In the summer of 2003, British Columbia was ablaze.
Some 2,500 separate forest fires burned through more than 250,000 hectares of trees, fields, vineyards and crops—an area about half the size of Prince Edward Island.
Hundreds of homes and dozens of businesses burned. More than 30,000 people were evacuated in the path of a destructive fire so hot that whole trees burst instantaneously into flame.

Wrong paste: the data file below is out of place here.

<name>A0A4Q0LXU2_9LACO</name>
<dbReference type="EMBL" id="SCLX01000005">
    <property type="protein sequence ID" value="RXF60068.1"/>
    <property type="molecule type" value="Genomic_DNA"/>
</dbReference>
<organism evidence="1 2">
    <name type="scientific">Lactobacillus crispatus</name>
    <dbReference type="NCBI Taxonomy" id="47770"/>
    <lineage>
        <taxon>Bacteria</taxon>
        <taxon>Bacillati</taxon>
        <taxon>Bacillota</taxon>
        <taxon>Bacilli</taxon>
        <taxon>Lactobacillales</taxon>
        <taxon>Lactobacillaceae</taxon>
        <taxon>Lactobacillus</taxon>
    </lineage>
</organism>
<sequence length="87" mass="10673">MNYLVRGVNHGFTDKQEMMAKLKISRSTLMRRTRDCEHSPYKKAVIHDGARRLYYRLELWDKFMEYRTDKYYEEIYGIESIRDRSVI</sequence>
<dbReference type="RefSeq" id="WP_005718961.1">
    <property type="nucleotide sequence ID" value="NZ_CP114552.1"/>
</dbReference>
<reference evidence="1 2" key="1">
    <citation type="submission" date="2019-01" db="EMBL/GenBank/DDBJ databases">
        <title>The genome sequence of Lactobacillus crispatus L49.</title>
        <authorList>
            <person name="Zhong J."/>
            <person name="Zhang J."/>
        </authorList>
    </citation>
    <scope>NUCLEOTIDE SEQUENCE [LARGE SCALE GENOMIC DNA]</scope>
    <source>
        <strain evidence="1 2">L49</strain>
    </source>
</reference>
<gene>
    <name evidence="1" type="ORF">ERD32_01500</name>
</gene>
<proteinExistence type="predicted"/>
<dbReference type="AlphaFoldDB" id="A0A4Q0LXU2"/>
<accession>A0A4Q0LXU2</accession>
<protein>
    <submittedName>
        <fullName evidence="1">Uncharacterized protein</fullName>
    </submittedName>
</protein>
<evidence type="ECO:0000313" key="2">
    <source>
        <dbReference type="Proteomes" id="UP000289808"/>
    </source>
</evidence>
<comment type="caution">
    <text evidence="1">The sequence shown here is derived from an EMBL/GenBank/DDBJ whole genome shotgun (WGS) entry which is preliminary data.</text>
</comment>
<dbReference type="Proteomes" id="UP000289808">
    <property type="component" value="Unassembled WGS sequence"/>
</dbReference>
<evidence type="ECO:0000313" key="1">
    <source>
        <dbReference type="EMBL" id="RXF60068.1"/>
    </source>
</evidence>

A cigarette carelessly discarded on July 30 ignited the wildfire near McLure, B.C., on the North Thompson River, 45 kilometres north of Kamloops. It grew to more than 10 hectares within two hours. On Aug. 1, it jumped the river and became a firestorm that burned for 75 days, consuming more than 26,000 hectares of forest, 72 homes and nine businesses.
And that was just one fire. On one ...